From 2006 until Today: The History and Development of Payment Gateways
September 29, 2020
5 min read
Since the first payment gateway appeared 14 years ago, a lot has happened with these tools that are key to the world of electronic commerce and digital economy. Although the term was already used for the first time in the United States in 1996, when the young engineer Jeff Knowles founded Authorize.Net, the truth is that it was developed for processing only credit card payments, and remained that way for many years, even after the company was acquired by Go2Net Inc in 1999.
With the pandemic and the boom of e-commerce, digital payment platforms and other fintech vertical platforms have become more significant, increasing dramatically the investment of companies in this sector and even their profitability. This is an industry that, just some years ago, had been advancing at a more paused pace, but today, it poses great challenges to countries, given the speed at which it is evolving.
Who were the Pioneers?
The first payment gateway (defined as the service that allows a merchant to accept all payment methods through internet, automate operations between customers and merchants and centralize information) was Adyen, created in The Netherlands. Founded in 2006 by a group of young entrepreneurs, including Pieter van der Does and Arnout Schuijff, its main objective was making the businesses grow in a country where, despite being economically developed, payment technologies were becoming increasingly obsolete.
They decided to name the company Adyen because in a Suriname’s creole language it means “to start again”, which made sense with the idea of building a modern infrastructure to connect first, The Netherlands, and then, the whole world. Today, it is the payment platform that giants such as Uber and Spotify use, and it has offices in 22 cities around the world. In 2019, they processed 240 trillion euros.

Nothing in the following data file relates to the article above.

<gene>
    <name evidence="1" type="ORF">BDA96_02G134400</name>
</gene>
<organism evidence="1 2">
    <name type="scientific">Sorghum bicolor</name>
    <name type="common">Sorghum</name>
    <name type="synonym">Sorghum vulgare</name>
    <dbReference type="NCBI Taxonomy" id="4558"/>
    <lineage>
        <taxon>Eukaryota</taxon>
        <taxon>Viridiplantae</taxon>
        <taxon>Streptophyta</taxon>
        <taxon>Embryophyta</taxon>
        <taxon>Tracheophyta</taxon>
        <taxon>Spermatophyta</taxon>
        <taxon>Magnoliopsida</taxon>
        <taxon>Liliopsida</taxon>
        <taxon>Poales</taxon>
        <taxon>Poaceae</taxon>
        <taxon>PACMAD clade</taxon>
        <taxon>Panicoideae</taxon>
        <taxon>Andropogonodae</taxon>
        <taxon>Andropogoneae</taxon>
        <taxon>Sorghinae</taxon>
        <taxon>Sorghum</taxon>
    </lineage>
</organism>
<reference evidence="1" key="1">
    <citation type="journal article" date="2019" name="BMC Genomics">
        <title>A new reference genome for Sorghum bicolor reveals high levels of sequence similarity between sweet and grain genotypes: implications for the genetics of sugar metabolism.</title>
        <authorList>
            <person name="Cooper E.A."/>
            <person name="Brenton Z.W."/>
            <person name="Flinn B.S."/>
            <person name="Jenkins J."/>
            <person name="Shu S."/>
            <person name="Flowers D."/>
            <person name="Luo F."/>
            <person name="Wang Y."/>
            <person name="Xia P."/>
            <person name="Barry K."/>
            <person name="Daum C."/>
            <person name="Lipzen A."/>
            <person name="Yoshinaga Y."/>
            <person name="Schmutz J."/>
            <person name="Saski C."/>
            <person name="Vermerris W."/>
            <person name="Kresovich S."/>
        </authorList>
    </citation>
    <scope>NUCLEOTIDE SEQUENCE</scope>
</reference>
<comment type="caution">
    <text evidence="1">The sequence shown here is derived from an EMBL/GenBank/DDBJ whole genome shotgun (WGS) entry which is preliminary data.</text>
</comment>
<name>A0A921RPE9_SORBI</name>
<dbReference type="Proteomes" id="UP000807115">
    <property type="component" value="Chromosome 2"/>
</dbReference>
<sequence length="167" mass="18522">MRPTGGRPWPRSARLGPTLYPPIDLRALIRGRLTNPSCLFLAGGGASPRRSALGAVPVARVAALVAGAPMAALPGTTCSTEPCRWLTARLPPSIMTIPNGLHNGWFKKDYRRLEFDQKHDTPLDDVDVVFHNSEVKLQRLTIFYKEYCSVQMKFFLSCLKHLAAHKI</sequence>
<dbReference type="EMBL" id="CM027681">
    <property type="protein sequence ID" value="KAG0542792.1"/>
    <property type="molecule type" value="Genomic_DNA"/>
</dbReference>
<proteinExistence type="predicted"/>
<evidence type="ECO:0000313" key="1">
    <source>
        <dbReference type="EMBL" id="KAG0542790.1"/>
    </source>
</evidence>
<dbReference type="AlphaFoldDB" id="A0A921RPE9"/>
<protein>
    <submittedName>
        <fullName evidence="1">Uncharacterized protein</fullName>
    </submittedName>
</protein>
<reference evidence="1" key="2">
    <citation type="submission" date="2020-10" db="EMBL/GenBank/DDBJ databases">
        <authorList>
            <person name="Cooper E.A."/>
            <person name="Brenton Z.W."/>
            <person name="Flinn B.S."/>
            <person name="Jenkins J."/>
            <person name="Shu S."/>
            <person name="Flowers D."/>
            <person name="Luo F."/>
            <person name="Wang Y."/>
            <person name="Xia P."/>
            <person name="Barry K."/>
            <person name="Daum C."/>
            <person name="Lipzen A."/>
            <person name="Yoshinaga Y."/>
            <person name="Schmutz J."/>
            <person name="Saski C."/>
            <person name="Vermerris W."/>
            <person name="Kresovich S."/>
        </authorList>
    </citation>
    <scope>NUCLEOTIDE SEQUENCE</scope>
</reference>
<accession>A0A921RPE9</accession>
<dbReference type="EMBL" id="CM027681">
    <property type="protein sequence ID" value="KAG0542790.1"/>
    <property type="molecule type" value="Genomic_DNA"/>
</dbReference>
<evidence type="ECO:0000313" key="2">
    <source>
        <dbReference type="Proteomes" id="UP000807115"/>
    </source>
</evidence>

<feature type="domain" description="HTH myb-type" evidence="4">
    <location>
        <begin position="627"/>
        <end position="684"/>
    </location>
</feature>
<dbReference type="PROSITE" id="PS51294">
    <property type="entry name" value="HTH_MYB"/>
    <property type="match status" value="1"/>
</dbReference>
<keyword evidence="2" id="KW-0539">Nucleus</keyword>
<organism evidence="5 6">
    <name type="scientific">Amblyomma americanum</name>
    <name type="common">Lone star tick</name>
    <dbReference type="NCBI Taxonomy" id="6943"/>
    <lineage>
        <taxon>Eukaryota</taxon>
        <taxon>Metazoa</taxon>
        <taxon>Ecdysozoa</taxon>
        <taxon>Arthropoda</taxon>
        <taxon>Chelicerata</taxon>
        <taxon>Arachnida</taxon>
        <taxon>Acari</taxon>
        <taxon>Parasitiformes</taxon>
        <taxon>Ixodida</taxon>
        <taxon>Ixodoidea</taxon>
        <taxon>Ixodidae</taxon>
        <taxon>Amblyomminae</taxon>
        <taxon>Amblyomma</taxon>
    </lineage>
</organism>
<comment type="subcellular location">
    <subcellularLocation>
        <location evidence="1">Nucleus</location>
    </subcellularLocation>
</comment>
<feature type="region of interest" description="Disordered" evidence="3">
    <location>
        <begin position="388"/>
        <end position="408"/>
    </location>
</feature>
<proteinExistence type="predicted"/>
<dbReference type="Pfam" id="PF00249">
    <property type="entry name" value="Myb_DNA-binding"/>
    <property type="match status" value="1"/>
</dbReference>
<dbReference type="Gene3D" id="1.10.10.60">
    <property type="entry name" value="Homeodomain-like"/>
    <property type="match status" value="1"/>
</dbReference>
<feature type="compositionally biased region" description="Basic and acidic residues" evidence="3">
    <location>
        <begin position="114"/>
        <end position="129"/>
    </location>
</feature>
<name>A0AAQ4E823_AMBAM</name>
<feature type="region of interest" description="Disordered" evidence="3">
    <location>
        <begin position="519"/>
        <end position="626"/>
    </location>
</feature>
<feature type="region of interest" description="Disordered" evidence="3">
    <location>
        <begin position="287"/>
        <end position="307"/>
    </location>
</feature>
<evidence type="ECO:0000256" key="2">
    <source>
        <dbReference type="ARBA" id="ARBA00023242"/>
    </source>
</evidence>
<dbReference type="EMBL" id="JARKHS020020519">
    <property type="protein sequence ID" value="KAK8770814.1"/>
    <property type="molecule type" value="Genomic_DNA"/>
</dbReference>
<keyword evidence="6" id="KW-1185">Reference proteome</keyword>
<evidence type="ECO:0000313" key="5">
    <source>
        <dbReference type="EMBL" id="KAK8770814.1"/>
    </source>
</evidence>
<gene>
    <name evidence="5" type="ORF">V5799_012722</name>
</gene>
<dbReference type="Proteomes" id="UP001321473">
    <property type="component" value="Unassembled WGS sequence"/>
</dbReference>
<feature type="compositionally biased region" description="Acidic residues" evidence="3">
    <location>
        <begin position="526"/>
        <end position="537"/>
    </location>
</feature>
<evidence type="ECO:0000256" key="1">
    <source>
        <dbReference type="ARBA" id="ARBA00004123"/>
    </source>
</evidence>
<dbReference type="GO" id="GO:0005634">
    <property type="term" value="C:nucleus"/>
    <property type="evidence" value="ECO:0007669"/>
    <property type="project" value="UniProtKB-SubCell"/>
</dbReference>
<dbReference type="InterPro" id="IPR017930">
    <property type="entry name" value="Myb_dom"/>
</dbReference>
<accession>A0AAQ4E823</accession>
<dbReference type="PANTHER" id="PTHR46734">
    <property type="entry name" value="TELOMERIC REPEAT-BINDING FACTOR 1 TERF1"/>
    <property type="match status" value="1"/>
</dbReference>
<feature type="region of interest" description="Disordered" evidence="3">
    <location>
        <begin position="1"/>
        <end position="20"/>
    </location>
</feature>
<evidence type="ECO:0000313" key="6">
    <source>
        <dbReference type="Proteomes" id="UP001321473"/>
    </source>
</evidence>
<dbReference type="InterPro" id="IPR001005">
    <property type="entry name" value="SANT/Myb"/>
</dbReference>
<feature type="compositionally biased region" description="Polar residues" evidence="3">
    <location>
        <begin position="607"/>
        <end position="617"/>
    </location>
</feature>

The Local Reality
In Latin America, the development of the payment gateways has advanced at a slower pace, but it is not less relevant. In a region where, according to Brookings Research Center data from Mexico, Colombia, and Peru, less than 40% of the people have formal bank accounts, the development of the fintech industry, and specifically, of digital payment gateways, has become more necessary than ever.
In this context is where Kushki and many other companies and startups are created for payment processing, financing, financial infrastructure, personal financial management, insurtech and digital assets negotiations, among other activities. In 2018, according to a study by FinteChile in collaboration with EY, the Latin American fintech industry counted up to 55 investments for a total of US$500 million. With the pandemic, the investment increased dramatically: according to quantitative data by KoreFusion Consultancy, the fintech sector in Latin America reached historical investment values for US$8 billion, a payment category that accounts for a 50.5% of the total.
Until 2018, only in Chile –one of the countries with the highest bancarization rates in Latin America– online banking users had doubled during a period of five years, reaching 9.3 million in 2017, according to the Association of Banks and Financial Institutions of Chile (ABIF, in Spanish). A 70.3% of the customers used banks websites and among them, 34.5% connected to banks from a mobile device. By mid 2017, Law 20.950 was promulgated in Chile, establishing the legal framework for payment gateways, among other provisions concerning payment cards.